(2020-04-30) Matuschak On Guided Meditation App

Andy Matuschak ponders meditation apps.

Guided meditation apps are naturally spread over time

Meditation’s insights unfold slowly. Aspirants are typically advised to practice daily. Over weeks and months

A Book on meditation isn’t well-suited to this kind of slow unfurling

But a Guided meditation app’s experience is stretched out in time

This is an unusual property for a mass medium: Mass mediums mostly lack an authored time dimension beyond a day.

Mass mediums mostly lack an authored time dimension beyond a day

Filmmakers, composers, and playwrights carefully author the time dimension of their work. A pregnant pause, a slow-burn conflict, and an accelerando feel the way they do because of how they’re experienced by viewers over time. Those mediums express a few hours’ evolving experience—but what about days, months, years? Cultural institutions often author their experiences over those time scales (e.g. multi-year religious coming-of-age rituals), but mass mediums rarely do.

Books often take weeks or months to read. But books almost never have an authored time dimension like that of films or plays

Cohorted MOOCs introduce a longer time dimension, but it’s largely unauthored

MOOC instructional materials often “unlock” over time, but the material doesn’t meaningfully interact with that timeline.

By contrast, consider Rinpoche and David Chapman’s Aro meditation course. It’s a sequence of 18+ emails, one automatically sent each week after you sign up. But the emails aren’t written like MOOC materials: the passing weeks are carefully woven into each letter. They spiral back, returning to earlier ideas as a refresher after a few weeks have passed.

Games with high replay value are explicitly designed with second, minute, hour, day, and month+ timelines

Guided meditation apps bundle instruction with daily sessions

This experience puts the focus on the activity itself, rather than the lesson, which is delivered peripherally.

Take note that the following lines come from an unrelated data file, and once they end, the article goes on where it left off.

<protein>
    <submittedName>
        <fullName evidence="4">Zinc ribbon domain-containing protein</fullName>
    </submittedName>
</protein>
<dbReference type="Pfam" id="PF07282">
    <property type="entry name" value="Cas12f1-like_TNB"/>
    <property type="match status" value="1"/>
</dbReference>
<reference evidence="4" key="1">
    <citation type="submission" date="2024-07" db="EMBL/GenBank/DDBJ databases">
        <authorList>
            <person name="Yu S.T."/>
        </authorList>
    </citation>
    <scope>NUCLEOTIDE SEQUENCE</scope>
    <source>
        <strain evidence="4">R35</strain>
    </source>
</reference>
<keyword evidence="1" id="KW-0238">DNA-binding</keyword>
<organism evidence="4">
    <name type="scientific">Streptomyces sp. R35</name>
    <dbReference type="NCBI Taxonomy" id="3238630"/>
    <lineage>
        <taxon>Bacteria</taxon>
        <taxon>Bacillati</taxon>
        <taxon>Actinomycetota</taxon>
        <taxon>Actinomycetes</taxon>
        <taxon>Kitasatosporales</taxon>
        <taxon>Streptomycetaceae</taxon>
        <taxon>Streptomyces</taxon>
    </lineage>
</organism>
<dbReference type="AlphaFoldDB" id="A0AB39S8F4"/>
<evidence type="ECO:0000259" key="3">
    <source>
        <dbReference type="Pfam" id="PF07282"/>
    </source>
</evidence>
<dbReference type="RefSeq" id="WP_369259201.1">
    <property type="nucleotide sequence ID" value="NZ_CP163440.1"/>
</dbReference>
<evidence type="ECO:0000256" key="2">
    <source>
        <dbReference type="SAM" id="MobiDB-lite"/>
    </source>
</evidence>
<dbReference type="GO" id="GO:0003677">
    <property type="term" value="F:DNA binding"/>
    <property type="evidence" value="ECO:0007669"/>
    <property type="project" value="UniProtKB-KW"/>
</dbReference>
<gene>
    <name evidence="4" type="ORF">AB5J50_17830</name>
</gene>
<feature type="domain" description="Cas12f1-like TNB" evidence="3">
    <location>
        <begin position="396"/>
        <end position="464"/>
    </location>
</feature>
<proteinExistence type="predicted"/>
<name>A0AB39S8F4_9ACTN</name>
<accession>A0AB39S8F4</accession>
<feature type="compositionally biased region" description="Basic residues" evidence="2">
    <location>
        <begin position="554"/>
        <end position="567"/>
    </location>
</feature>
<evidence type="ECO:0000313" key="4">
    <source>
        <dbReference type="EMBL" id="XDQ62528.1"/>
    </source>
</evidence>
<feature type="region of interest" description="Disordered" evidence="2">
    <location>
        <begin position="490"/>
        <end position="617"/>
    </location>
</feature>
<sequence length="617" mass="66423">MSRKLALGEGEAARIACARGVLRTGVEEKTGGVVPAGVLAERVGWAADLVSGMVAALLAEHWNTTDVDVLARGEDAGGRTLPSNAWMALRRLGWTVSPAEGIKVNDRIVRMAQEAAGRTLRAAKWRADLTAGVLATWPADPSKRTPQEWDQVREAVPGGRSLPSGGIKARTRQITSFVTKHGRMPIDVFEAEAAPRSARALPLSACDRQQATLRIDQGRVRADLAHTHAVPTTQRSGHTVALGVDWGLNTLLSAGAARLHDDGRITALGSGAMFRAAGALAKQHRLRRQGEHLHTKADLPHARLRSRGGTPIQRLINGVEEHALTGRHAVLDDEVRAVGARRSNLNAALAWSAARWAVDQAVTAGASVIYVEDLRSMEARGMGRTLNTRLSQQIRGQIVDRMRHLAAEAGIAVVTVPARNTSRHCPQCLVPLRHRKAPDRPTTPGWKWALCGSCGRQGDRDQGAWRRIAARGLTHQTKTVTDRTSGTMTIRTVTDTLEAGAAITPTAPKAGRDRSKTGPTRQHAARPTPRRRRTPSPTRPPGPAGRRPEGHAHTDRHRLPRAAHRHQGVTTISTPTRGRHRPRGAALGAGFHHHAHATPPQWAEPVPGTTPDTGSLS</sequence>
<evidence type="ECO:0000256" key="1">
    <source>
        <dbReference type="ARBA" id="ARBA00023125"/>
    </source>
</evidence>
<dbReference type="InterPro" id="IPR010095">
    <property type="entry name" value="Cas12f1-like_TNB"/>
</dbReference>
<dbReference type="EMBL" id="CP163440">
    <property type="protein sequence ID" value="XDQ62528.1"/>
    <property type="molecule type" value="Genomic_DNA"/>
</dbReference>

The inverted meditation framing is powerful because Enabling environments focus on doing what’s enabled.

Some other activities which are structured like meditation in this way:

  • team sports: you show up to play with your team, but your coach likely uses that context to deliver some day-specific drills or instructions
  • likewise with orchestras and choirs, I suspect
  • physical fitness classes: you’re really showing up to work out, not to “take a class,” even though there is an instructor who may deliver new “instructional material” every day
  • in the case of Peloton et al, this is actually a mass medium
  • martial arts?

Guided meditation apps deliver enacted experiences in a mass medium

You’re not going to learn by waiting for the meditation teacher to “make you enlightened”: you have to put in the time on the cushion, receptive to your own sensations. All that said, while these experiences might feel self-authored, meditation lessons are in fact structured to bring them about. This makes meditation lessons an interesting example of an Enacted experience.

these meditation apps scale beautifully: they’re a mass medium.

Guided meditation apps deliver enabling environments in a mass medium

Much more than typical “learning apps,” a Guided meditation app is often a legitimate Enabling environment.

They’re focused on actually doing the thing:

The activities aren’t some bitter pill you need to swallow: even early sessions fulfill an intrinsically meaningful purpose.


Edited: |